The Age of Revolution: Readings in Russian Modernist Prose of the 1920-30s: What makes Russian modernist prose special? Or is there anything special about Russian modernist prose? This course aims to answer these questions through close readings of works by Babel, Mandelstam, Zoshchenko, Platonov, Olesha and Bulgakov. Aesthetic issues such as hero, plot, and narrative devices will be addressed with the aid of contemporaneous literary theory (Shklovsky, Tynianov, Eikhenbaum, Bakhtin). Novels and theory will be read in English. (This course must be taken for a letter grade and a minimum of 3 units to satisfy a Ways requirement.)
Terms: Spr | Units: 1-5 | UG Reqs: GER:DB-Hum, GER:EC-GlobalCom, WAY-A-II | Grading: Letter or Credit/No Credit
Instructors: Skakov, N. (PI)

SLAVIC 179: Literature from Medieval Rus' and Early Modern Russia (SLAVIC 379)

This course offers a survey of the culture of the East Slavs from the 9th to the 17th centuries. The emphasis will be on written literature, visual arts, and religion. Most of the texts that the East Slavs had produced during the time period were influenced and borrowed from Byzantium therefore we will examine the regional variations in the adopted culture of early Rus', as well as its response to Mongol Rule, the impact on culture of political consolidation around Moscow beginning in the 15th century, and the responses to "Westernization" in the 15th-17th centuries. We will pay special attention to stylistics, poetics, and language transformation through the reading of the texts in the original Old Russian language. Knowledge of Old-Church Slavonic is required.
Terms: Spr | Units: 1-5 | Grading: Letter or Credit/No Credit
Instructors: Ilchuk, Y. (PI)

SLAVIC 199: Individual Work for Undergraduates

Open to Russian majors or students working on special projects. May be repeated for credit. Prerequisite: consent of instructor.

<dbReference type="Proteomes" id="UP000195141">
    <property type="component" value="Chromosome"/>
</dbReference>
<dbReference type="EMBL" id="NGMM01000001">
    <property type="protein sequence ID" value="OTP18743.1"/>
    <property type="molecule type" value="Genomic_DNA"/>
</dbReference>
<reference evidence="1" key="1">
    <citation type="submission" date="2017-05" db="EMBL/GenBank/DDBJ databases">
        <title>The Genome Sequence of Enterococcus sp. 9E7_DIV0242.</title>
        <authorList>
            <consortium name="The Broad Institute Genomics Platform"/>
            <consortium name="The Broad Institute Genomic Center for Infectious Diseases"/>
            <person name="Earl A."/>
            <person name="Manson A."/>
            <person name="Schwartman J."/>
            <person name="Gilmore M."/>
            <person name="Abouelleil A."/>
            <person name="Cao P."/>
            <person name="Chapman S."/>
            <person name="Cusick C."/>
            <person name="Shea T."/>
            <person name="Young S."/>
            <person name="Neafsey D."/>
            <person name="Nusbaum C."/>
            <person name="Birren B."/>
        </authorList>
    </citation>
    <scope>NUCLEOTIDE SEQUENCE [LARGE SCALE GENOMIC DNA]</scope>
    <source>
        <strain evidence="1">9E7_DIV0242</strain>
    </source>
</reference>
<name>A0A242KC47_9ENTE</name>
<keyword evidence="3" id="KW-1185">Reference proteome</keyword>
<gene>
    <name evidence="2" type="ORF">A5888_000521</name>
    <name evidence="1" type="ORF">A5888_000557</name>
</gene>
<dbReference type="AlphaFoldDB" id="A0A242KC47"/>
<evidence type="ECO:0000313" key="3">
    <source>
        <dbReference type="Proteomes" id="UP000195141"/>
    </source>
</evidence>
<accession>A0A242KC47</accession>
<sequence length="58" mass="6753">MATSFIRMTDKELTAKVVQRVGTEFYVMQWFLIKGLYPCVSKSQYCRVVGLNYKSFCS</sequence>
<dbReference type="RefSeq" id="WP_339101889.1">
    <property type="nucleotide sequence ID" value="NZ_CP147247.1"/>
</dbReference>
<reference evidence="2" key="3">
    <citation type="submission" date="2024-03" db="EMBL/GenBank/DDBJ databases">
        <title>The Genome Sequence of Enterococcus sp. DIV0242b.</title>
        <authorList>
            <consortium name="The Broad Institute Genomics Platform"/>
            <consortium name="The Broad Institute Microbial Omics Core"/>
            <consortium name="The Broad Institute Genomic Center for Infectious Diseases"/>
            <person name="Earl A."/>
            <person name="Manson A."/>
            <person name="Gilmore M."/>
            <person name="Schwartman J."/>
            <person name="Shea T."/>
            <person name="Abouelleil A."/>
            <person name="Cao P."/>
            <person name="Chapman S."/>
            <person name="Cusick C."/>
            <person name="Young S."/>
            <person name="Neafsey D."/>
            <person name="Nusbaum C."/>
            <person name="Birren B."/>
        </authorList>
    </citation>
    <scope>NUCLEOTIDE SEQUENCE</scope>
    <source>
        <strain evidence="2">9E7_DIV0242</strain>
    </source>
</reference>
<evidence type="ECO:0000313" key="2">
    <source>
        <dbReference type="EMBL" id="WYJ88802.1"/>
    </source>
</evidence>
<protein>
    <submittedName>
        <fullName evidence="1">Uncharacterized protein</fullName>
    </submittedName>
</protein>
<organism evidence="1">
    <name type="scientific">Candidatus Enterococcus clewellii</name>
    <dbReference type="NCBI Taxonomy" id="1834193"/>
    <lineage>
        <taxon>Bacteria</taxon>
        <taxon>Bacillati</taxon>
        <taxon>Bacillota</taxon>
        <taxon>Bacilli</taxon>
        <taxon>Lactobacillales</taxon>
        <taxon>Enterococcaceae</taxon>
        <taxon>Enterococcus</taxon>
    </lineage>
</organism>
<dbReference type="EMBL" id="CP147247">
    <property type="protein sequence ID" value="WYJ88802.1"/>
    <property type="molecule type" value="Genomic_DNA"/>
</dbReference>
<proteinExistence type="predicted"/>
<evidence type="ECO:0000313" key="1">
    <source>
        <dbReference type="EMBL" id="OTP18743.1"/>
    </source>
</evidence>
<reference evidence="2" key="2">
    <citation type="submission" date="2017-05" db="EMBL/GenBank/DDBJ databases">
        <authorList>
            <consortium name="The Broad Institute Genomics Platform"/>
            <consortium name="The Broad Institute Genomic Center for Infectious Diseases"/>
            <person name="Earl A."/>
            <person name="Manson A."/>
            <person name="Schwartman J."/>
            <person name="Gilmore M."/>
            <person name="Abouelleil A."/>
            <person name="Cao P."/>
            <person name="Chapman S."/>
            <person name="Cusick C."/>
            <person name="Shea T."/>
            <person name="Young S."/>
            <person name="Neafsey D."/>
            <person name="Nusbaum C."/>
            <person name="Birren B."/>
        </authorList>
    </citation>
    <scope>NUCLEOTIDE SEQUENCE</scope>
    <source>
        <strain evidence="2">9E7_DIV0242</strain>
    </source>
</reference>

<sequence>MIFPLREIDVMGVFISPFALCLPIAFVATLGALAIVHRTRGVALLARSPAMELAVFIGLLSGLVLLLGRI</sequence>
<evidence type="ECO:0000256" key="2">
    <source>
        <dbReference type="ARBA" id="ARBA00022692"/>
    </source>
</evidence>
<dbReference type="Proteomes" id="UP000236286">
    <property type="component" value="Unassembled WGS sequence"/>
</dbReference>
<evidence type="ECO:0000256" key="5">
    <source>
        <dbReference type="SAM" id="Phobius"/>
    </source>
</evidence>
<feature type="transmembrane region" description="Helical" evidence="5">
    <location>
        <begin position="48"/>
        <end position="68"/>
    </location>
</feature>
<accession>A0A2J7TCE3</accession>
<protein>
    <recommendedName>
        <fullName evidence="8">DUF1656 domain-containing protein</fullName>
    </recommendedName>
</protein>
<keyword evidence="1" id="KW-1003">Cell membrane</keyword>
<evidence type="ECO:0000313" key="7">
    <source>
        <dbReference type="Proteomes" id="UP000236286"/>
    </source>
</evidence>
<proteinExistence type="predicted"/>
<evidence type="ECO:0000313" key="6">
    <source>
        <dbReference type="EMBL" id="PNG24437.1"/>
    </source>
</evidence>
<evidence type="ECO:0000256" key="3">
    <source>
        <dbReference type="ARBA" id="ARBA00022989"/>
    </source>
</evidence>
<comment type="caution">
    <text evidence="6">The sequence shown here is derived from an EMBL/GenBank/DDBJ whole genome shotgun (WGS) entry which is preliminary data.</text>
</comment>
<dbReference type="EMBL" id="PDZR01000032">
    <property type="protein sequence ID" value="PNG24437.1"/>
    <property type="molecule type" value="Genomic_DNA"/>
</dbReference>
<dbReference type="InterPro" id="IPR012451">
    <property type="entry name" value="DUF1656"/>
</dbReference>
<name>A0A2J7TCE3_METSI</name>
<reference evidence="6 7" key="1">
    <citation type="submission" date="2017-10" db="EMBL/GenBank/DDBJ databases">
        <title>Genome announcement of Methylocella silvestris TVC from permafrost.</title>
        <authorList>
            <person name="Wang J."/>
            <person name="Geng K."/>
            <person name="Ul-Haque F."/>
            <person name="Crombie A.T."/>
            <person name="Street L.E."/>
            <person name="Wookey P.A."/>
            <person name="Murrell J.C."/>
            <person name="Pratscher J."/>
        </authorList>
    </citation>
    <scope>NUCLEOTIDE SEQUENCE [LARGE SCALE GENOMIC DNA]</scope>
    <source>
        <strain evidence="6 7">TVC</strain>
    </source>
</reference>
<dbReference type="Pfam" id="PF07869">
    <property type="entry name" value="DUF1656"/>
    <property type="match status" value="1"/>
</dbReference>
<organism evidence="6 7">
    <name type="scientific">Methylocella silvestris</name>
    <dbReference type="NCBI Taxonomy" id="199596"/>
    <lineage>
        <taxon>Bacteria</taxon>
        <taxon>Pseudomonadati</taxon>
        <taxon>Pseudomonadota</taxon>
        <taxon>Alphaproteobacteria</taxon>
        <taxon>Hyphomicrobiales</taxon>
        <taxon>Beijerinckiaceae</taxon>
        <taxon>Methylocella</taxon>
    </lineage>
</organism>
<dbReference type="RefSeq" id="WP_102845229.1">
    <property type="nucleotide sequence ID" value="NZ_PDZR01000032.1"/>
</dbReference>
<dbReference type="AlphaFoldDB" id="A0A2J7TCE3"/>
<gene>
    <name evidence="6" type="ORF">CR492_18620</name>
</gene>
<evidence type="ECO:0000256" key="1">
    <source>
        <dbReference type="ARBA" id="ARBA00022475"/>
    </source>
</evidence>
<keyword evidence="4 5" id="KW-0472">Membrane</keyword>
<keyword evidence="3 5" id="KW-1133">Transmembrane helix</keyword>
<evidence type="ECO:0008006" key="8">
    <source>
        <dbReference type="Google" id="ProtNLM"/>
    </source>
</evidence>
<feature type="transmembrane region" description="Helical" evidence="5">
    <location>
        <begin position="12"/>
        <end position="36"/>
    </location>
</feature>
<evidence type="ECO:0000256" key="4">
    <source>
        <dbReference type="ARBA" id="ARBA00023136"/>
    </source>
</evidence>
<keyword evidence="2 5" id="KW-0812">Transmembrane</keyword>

Terms: Aut, Win, Spr, Sum | Units: 1-5 | Repeatable for credit | Grading: Letter or Credit/No Credit

SLAVIC 251: Dostoevsky: Narrative Performance and Literary Theory (COMPLIT 219)

In-depth engagement with a range of Dostoevsky's genres: early works (epistolary novella Poor Folk and experimental Double), major novels ( Crime and Punishment, The Idiot), less-read shorter works ("A Faint Heart," "Bobok," and "The Meek One"), and genre-bending House of the Dead and Diary of a Writer. Course applies recent theory of autobiography, performance, repetition and narrative gaps, to Dostoevsky's transformations of genre, philosophical and dramatic discourse, and narrative performance. Slavic students read primary texts in Russian, other participants in translation. Course conducted in English. For graduate students; undergraduates with advanced linguistic and critical competence may enroll with consent of instructor.
Terms: Spr | Units: 3-5 | Grading: Letter or Credit/No Credit

SLAVIC 347: Modern Russian Literature and Culture: The Age of War and Revolution (SLAVIC 147)

The Age of Revolution: Readings in Russian Modernist Prose of the 1920-30s: What makes Russian modernist prose special? Or is there anything special about Russian modernist prose? This course aims to answer these questions through close readings of works by Babel, Mandelstam, Zoshchenko, Platonov, Olesha and Bulgakov. Aesthetic issues such as hero, plot, and narrative devices will be addressed with the aid of contemporaneous literary theory (Shklovsky, Tynianov, Eikhenbaum, Bakhtin). Novels and theory will be read in English. (This course must be taken for a letter grade and a minimum of 3 units to satisfy a Ways requirement.)
Terms: Spr | Units: 1-5 | Grading: Letter or Credit/No Credit
Instructors: Skakov, N. (PI)